City doesn’t know if water to blame for 14 reported stomach issues


AUSTIN (KXAN) — Austin’s boil water notice is no longer optional. It’s now an order from the State of Texas after water turbidity tests failed to meet standards. In short, the water is dirty going into plants so it takes longer to clean.

In the last few days, more than a dozen people went to the hospital for vomiting, diarrhea or nausea, say health officials. However, there is not yet a direct connection between the hospitalizations and the water incident. 

Meanwhile, the city is taking action. 

Workers stacked up bottles all day along William Cannon Drive. Bottles filled cars coming through the Onion Creek Soccer Complex. The city set up this free distribution center along with four others.

Benito Flores came through on his way home.

“I’ve got a couple of kids. They play high school football so you know they drink water like nobody’s business. So having to boil it just takes too long,” said Flores.

There are more than 20 city workers at the water station in south Austin from multiple departments.

“We’ll drink it and we’ll use it for cooking and not waste it. Right now, water is very important, we can’t waste anything,” said Teresa Luna. She has three children and four adults in her house.

The city advises all families to take precautions. Wednesday, the director of Austin Public Health, Stephanie Hayden, told KXAN they know of at least 14 people who went to the hospital with gastrointestinal problems. Hayden says they don’t yet know if the water is to blame.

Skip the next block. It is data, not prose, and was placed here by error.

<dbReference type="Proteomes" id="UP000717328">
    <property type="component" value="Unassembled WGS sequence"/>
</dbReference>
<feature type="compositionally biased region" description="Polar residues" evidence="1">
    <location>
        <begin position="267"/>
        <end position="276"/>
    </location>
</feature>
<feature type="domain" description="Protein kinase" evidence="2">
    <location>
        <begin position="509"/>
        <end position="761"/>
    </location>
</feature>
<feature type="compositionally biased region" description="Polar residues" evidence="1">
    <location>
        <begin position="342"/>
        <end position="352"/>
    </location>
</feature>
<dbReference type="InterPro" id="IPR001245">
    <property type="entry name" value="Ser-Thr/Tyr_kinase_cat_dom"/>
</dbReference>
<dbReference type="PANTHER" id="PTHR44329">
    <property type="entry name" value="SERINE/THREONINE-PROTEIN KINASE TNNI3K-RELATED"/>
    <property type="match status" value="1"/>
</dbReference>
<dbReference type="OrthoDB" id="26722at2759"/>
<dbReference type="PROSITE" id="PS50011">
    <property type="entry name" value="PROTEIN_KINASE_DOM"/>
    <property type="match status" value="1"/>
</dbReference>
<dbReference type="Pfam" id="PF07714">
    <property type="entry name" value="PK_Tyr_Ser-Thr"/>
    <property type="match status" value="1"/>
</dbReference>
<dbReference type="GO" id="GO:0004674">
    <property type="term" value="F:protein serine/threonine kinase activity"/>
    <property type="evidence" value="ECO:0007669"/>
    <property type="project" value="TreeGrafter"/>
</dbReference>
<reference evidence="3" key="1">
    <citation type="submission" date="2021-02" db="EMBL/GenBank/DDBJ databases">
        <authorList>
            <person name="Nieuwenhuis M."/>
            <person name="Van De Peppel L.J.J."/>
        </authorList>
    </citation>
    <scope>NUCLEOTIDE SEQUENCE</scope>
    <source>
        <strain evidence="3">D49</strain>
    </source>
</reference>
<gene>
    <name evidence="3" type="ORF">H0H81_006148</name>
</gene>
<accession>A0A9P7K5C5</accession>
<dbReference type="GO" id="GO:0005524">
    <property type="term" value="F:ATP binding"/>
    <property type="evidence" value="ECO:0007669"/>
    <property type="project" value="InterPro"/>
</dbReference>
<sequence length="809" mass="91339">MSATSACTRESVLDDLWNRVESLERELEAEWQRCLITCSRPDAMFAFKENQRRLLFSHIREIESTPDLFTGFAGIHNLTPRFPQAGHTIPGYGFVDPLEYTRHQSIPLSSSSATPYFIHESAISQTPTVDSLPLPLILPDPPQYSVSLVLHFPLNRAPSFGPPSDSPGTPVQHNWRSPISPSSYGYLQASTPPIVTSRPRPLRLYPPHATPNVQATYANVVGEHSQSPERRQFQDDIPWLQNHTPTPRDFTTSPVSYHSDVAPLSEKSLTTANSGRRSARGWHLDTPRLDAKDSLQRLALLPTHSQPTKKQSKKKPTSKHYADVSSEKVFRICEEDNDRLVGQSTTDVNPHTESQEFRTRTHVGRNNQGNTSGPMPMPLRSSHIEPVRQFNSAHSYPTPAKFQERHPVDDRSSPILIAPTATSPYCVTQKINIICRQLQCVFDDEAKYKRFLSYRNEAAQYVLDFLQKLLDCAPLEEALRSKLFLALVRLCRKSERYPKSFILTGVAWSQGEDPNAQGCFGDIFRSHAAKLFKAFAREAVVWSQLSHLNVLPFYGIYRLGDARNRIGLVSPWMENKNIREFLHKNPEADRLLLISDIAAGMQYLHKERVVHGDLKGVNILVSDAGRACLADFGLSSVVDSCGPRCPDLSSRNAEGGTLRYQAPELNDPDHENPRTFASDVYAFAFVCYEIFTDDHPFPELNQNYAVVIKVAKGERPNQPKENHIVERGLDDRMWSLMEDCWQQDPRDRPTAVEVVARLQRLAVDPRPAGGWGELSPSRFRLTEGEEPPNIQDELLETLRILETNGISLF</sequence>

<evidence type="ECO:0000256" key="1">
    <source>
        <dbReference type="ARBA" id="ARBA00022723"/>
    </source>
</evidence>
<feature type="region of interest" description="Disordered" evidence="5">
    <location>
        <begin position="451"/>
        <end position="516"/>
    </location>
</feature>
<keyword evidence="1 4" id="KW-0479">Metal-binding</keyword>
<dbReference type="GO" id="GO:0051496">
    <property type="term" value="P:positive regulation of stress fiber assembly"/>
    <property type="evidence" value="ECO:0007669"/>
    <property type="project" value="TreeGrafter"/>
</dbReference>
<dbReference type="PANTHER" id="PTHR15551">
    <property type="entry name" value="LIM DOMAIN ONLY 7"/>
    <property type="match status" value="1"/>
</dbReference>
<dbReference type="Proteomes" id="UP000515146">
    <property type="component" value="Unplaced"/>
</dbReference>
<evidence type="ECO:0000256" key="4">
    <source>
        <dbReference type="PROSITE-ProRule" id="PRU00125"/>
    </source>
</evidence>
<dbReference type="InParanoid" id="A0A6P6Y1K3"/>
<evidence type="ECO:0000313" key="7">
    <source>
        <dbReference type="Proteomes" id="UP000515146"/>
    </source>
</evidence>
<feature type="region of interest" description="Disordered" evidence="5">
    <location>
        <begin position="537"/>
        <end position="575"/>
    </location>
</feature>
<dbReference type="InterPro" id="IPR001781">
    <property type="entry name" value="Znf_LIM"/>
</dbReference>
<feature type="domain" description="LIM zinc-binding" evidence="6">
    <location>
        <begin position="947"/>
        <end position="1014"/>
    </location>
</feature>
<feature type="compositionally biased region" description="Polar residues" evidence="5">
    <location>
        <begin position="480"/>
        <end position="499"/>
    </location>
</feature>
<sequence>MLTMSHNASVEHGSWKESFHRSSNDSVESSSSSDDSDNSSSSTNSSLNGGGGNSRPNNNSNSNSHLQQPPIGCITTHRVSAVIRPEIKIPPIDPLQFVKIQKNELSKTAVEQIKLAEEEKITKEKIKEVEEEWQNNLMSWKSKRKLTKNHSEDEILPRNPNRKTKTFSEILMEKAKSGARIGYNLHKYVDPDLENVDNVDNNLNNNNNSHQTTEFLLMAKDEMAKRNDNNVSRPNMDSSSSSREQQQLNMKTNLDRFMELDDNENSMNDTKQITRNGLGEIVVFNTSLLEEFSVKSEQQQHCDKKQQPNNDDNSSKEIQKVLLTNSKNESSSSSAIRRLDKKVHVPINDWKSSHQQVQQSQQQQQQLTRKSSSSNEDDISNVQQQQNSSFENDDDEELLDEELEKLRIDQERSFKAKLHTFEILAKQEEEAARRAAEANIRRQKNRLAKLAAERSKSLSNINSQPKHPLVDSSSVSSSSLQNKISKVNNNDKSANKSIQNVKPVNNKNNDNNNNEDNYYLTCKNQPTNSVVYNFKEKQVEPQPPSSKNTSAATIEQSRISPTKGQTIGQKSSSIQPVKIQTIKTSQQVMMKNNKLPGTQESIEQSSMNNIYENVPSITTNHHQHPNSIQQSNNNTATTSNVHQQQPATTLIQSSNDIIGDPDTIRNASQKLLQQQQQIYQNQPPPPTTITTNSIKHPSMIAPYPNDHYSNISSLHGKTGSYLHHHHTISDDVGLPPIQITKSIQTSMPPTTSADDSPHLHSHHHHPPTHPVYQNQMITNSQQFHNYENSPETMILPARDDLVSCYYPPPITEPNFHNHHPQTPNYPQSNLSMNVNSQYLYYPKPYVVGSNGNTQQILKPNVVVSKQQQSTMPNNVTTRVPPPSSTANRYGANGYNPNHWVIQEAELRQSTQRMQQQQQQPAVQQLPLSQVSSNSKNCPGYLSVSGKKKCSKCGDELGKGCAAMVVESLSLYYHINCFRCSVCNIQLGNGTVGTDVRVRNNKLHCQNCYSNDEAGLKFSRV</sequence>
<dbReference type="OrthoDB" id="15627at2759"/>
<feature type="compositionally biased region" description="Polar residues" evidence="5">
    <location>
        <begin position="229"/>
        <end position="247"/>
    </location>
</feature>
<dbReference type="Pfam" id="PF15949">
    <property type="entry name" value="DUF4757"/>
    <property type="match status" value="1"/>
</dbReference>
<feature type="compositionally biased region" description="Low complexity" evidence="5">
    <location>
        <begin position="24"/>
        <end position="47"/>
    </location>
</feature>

“It’s hard to say. Because a person just could have just really ate the wrong thing and it didn’t agree with them,” said Hayden.

Staff for the city constantly communicate with hospitals and recommend action if something is wrong after drinking tap water.

“We would ask you to go to your physician if you are having some challenges,” said Hayden.

Those challenges are preventable she says if people boil their water or drink it from a bottle.

Austin Public Health is also in charge of making sure restaurants and food trucks are boiling their water. They have 25 inspectors going around with technical assistance and on-site education. 

There are several distribution sites across Austin for those who are unable to boil water or need it for work. They’re open from 7 a.m. to 7 p.m. But the one in northwest Austin will close at 5 p.m. on Friday. Residents are limited to one gallon per person.

  • Circuit of the Americas Parking Lot A (9201 Circuit of the Americas Blvd.)
  • Kelly Reeves Athletics Complex (10211 W. Parmer Lane)
  • Walnut Creek Park (12138 N Lamar Blvd)
  • City of Austin Warehouse, formerly Home Depot (7211 N IH 35 SVRD NB)
  • Roy G. Guerrero Park (400 Grove Blvd)
  • Onion Creek Soccer Complex (5600 E William Cannon Dr)
  • Dick Nichols Park (8011 Beckett Rd)

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